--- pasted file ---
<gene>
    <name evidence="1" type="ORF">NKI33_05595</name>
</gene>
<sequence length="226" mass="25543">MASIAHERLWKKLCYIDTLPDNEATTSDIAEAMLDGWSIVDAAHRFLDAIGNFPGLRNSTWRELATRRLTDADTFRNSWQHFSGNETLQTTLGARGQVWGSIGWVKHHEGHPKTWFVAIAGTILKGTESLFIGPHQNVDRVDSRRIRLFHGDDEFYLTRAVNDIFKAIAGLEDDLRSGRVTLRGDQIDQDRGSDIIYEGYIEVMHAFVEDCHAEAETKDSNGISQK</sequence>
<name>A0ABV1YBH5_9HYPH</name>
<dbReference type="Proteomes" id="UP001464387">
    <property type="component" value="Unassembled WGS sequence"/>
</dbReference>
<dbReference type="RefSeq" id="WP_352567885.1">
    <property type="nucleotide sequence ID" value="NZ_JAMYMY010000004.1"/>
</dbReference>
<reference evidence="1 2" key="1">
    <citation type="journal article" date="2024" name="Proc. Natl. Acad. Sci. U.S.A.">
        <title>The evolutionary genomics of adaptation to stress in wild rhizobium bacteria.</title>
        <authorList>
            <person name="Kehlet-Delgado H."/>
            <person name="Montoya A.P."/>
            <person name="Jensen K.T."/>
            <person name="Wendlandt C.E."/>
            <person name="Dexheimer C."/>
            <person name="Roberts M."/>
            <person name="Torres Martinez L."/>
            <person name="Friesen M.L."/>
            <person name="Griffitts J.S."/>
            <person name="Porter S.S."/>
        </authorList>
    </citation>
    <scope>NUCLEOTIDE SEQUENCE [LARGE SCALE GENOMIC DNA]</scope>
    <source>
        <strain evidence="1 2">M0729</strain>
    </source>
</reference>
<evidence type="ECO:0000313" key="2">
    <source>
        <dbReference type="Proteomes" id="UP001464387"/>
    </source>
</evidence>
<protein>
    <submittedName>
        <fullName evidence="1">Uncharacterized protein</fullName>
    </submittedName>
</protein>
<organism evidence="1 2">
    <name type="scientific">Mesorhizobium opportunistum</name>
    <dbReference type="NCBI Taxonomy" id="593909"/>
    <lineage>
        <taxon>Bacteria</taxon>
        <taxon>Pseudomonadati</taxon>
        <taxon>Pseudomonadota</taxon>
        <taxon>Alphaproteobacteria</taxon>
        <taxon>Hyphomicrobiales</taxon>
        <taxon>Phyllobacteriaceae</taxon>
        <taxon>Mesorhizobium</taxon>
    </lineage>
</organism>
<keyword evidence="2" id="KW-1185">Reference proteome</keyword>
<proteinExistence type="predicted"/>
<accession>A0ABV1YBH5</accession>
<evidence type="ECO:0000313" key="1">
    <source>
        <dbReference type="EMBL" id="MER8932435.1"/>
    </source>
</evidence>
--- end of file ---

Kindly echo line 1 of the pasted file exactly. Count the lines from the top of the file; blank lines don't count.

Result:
<gene>